Key developments since US President Donald Trump in January unveiled his controversial plan for Israeli-Palestinian peace, granting numerous concessions to his ally Israel.
– ‘Realistic solution’ –
Trump’s son-in-law Jared Kushner spent around three years working on the plan to resolve the decades-old conflict.
Trump unveils the plan in Washington on January 28, 2020, standing alongside Israeli Prime Minister Benjamin Netanyahu.
It gives the Jewish state a US green light to annex key parts of the occupied West Bank, with Jerusalem as Israel’s “undivided” capital, and economic aid to the Palestinians.
“My vision presents a win-win opportunity for both sides, a realistic two state solution that resolves the risk of Palestinian statehood to Israel’s security,” Trump says.
Netanyahu says the plan offers a “realistic path to a durable peace”.
The plan includes a Palestinian capital in Abu Dis, outside Jerusalem, breaking with decades of consensus that the holy city’s status must be settled in peace talks.
The Palestinians, who see Trump’s administration as biased against them, reject the plan outright.
“This conspiracy deal will not pass. Our people will take it to the dustbin of history,” Palestinian president Mahmud Abbas says.
– Palestinians cut ties –
The United Nations says it remains committed to a two-state solution based on the borders in place before the 1967 war, when Israel seized the West Bank and Gaza.
The European Union reiterates its commitment to a “negotiated and viable two-state solution”.
Saudi Arabia says it “appreciates” Trump’s efforts, but stresses “the kingdom’s steadfast stance on the Palestinian issue and the rights of the Palestinian people”.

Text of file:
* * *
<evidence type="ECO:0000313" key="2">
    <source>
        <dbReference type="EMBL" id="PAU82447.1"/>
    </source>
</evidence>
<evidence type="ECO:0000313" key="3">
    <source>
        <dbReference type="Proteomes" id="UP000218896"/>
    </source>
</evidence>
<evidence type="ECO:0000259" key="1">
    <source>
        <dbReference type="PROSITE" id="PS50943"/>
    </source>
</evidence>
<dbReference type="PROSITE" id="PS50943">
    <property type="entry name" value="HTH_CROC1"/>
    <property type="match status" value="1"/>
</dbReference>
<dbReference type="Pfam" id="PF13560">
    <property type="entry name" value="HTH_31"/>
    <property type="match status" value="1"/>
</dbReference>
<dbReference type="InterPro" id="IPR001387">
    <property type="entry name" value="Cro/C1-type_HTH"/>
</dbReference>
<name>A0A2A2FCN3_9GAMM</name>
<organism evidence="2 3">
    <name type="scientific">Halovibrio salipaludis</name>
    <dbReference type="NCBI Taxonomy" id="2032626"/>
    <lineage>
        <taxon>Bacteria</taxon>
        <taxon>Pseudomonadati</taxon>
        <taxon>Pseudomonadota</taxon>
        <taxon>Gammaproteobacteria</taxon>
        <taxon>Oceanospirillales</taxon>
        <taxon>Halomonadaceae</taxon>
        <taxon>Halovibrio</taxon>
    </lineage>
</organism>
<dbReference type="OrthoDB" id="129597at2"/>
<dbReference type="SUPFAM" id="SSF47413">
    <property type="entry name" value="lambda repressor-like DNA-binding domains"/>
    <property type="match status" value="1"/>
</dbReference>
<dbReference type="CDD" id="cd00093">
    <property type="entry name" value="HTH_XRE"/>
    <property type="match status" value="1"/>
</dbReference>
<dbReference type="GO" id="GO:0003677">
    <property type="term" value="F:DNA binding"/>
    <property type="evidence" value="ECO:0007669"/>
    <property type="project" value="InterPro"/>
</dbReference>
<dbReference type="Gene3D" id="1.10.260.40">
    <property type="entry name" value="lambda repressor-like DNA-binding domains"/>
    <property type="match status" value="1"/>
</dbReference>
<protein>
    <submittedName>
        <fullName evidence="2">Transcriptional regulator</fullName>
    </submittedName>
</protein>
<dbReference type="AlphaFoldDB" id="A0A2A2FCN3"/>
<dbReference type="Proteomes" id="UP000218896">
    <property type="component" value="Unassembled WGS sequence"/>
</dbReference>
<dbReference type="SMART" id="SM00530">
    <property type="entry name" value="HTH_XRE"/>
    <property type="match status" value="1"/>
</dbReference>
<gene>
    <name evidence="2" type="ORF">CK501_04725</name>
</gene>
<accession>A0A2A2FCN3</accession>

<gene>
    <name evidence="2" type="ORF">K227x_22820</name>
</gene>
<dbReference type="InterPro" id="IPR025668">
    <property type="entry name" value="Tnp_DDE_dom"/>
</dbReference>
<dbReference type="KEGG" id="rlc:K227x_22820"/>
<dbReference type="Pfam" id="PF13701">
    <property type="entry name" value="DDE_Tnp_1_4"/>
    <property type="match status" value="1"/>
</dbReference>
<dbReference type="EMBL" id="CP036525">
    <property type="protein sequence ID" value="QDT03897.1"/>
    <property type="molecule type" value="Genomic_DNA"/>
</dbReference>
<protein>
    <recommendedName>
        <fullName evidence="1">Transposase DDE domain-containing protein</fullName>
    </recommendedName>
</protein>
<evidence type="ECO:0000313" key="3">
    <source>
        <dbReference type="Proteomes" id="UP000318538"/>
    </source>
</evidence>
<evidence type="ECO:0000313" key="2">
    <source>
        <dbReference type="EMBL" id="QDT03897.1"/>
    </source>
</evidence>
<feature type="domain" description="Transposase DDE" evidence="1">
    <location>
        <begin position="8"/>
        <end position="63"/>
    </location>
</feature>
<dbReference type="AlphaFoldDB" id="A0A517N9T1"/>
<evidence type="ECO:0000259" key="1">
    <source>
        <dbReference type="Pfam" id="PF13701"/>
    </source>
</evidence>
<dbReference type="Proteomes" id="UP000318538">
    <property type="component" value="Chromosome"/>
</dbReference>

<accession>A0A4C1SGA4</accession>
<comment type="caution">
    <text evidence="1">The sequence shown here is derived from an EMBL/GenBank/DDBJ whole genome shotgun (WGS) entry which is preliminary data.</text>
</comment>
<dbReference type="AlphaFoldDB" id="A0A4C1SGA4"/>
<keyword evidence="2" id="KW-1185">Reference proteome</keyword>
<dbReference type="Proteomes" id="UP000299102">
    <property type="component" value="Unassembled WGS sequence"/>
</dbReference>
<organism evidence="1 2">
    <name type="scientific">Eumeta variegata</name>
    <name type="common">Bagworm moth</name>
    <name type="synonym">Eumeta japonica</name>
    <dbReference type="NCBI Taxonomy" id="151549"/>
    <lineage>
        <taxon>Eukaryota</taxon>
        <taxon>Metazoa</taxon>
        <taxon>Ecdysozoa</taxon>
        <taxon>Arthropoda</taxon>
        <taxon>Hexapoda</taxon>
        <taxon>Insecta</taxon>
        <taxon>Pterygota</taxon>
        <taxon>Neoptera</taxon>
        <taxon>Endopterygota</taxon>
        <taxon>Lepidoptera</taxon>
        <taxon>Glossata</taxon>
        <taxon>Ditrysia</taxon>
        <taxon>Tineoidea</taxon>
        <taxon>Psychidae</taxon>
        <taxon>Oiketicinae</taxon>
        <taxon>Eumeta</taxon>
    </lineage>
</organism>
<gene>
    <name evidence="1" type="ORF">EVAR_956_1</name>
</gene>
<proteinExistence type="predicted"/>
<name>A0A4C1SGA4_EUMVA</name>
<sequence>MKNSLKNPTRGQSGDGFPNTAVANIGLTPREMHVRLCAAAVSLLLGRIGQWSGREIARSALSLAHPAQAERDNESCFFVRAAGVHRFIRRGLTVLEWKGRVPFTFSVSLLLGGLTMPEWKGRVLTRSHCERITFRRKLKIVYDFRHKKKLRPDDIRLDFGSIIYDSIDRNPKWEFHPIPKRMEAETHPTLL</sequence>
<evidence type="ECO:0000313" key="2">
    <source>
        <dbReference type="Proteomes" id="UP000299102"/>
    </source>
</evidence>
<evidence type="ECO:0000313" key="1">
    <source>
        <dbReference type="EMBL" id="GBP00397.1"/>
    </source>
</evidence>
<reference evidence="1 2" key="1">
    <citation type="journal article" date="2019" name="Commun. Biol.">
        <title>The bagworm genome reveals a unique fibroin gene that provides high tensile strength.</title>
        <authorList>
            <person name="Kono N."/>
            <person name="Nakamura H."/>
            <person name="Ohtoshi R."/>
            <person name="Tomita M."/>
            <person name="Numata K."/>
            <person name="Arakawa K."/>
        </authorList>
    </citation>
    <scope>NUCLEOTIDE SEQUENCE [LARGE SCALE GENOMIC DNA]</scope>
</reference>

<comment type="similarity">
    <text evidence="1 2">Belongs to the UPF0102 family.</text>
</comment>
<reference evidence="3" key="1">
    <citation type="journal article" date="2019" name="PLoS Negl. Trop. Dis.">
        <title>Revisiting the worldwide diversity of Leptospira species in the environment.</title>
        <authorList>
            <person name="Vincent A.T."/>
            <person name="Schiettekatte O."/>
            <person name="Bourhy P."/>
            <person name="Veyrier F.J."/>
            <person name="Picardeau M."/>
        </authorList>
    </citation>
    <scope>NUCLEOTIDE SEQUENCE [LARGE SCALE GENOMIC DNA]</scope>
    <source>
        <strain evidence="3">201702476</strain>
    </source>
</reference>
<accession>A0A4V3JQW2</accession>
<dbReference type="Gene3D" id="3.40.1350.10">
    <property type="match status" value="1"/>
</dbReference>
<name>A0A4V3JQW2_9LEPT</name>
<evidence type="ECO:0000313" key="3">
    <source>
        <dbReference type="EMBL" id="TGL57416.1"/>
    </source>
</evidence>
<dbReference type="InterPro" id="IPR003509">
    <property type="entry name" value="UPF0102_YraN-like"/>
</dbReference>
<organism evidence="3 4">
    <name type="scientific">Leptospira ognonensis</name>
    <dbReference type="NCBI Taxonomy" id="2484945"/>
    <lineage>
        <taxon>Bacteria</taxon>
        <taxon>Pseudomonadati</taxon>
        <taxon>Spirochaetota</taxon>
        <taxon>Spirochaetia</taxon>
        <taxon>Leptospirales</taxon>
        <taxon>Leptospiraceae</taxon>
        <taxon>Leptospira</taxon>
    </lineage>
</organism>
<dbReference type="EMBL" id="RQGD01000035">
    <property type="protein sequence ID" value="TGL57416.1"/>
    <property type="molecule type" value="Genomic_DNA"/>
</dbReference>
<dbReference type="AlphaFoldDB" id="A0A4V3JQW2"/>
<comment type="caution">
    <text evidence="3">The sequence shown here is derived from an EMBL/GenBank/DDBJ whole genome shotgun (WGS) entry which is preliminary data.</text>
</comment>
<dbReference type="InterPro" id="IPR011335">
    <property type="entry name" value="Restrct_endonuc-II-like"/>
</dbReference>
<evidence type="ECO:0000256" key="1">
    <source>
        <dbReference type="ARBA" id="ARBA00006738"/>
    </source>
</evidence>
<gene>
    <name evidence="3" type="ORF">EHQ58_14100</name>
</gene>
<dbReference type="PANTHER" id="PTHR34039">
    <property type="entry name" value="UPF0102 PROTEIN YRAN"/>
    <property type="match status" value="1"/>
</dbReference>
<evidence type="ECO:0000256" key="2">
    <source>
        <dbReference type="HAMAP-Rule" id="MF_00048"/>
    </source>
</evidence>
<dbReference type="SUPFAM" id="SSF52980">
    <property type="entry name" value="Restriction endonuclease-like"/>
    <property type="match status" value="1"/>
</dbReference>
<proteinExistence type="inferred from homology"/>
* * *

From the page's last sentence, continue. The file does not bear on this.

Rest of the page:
The day after Trump’s announcement, protests flare in the Hamas-run Gaza Strip and Palestinian demonstrators clash with Israeli security forces in the West Bank.
Rockets and mortar rounds are fired and incendiary balloons launched from the Gaza Strip, prompting Israeli retaliation.
On February 1, Abbas announces a cut of all ties with Israel and the United States, including security cooperation. Two days later he nuances his position.
– ‘Swiss cheese’ –
On the 7, Kushner calls on the UN Security Council to break its “habits” and solve the “hardest problem in the world”.
On the 11, Abbas urges the UN body to reject Trump’s plan, denouncing it as a “Swiss cheese” deal that would give the Palestinians only a “fragmented state”.
His comments come after the Palestinians drop plans for a vote on a resolution that would denounce the proposal, for lack of international support.
– Israel’s prerogative –
On April 20, Netanyahu reaches a historic deal with one-time rival parliament speaker Benny Gantz to form a unity government, ending the country’s worst-ever political crisis.
The Netanyahu-Gantz deal allows the prime minister to announce from July 1 a plan to implement the Trump proposal.
The decision on whether to annex much of the West Bank is the prerogative of Israel’s new unity government, US Secretary of State Mike Pompeo says two days later.
On April 23, the UN’s special Middle East envoy, Nickolay Mladenov, warns an Israeli annexation of parts of the West Bank would be a “devastating blow” to the two-state solution.
On April 27, the United States says it is ready to recognise Israel’s annexation of much of the West Bank but asks the new unity government also to negotiate with the Palestinians.
On the 30, the Arab League says Israel’s proposal to annex much of the West Bank constitutes a “new war crime” against the Palestinians.
On May 12, Pompeo, ahead of talks in Jerusalem on Wednesday with Netanyahu and Gantz on the plan, tells an Israeli newspaper that the decision to annex will fall to Israel.